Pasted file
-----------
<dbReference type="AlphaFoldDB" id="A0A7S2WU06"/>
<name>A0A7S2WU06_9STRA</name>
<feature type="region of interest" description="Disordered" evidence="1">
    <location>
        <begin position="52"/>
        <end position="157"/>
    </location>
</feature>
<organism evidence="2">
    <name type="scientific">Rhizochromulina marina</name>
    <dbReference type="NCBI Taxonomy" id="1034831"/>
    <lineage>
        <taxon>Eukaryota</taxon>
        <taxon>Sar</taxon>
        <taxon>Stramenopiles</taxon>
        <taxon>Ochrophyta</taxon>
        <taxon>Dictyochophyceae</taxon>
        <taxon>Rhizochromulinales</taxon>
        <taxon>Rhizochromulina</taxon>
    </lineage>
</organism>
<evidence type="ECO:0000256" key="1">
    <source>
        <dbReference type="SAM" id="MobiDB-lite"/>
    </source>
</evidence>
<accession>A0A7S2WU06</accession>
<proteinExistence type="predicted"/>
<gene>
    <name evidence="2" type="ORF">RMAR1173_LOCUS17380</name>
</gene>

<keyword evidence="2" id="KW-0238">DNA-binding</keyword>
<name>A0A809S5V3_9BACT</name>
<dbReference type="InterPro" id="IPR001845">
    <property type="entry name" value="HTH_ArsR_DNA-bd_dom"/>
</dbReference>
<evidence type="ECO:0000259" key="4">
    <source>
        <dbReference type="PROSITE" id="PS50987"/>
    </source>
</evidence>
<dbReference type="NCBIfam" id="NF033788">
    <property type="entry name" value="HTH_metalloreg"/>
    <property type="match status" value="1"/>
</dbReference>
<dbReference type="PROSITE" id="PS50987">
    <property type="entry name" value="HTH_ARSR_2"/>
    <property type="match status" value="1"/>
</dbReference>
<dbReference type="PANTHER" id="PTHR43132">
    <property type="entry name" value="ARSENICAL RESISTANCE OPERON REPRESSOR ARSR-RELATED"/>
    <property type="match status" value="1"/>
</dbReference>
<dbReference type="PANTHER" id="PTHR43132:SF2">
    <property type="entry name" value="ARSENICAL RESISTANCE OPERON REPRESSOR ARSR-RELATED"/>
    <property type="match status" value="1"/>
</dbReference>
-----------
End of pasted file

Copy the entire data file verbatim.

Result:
<dbReference type="AlphaFoldDB" id="A0A7S2WU06"/>
<name>A0A7S2WU06_9STRA</name>
<feature type="region of interest" description="Disordered" evidence="1">
    <location>
        <begin position="52"/>
        <end position="157"/>
    </location>
</feature>
<organism evidence="2">
    <name type="scientific">Rhizochromulina marina</name>
    <dbReference type="NCBI Taxonomy" id="1034831"/>
    <lineage>
        <taxon>Eukaryota</taxon>
        <taxon>Sar</taxon>
        <taxon>Stramenopiles</taxon>
        <taxon>Ochrophyta</taxon>
        <taxon>Dictyochophyceae</taxon>
        <taxon>Rhizochromulinales</taxon>
        <taxon>Rhizochromulina</taxon>
    </lineage>
</organism>
<evidence type="ECO:0000256" key="1">
    <source>
        <dbReference type="SAM" id="MobiDB-lite"/>
    </source>
</evidence>
<accession>A0A7S2WU06</accession>
<proteinExistence type="predicted"/>
<gene>
    <name evidence="2" type="ORF">RMAR1173_LOCUS17380</name>
</gene>

<keyword evidence="2" id="KW-0238">DNA-binding</keyword>
<name>A0A809S5V3_9BACT</name>
<dbReference type="InterPro" id="IPR001845">
    <property type="entry name" value="HTH_ArsR_DNA-bd_dom"/>
</dbReference>
<evidence type="ECO:0000259" key="4">
    <source>
        <dbReference type="PROSITE" id="PS50987"/>
    </source>
</evidence>
<dbReference type="NCBIfam" id="NF033788">
    <property type="entry name" value="HTH_metalloreg"/>
    <property type="match status" value="1"/>
</dbReference>
<dbReference type="PROSITE" id="PS50987">
    <property type="entry name" value="HTH_ARSR_2"/>
    <property type="match status" value="1"/>
</dbReference>
<dbReference type="PANTHER" id="PTHR43132">
    <property type="entry name" value="ARSENICAL RESISTANCE OPERON REPRESSOR ARSR-RELATED"/>
    <property type="match status" value="1"/>
</dbReference>
<dbReference type="PANTHER" id="PTHR43132:SF2">
    <property type="entry name" value="ARSENICAL RESISTANCE OPERON REPRESSOR ARSR-RELATED"/>
    <property type="match status" value="1"/>
</dbReference>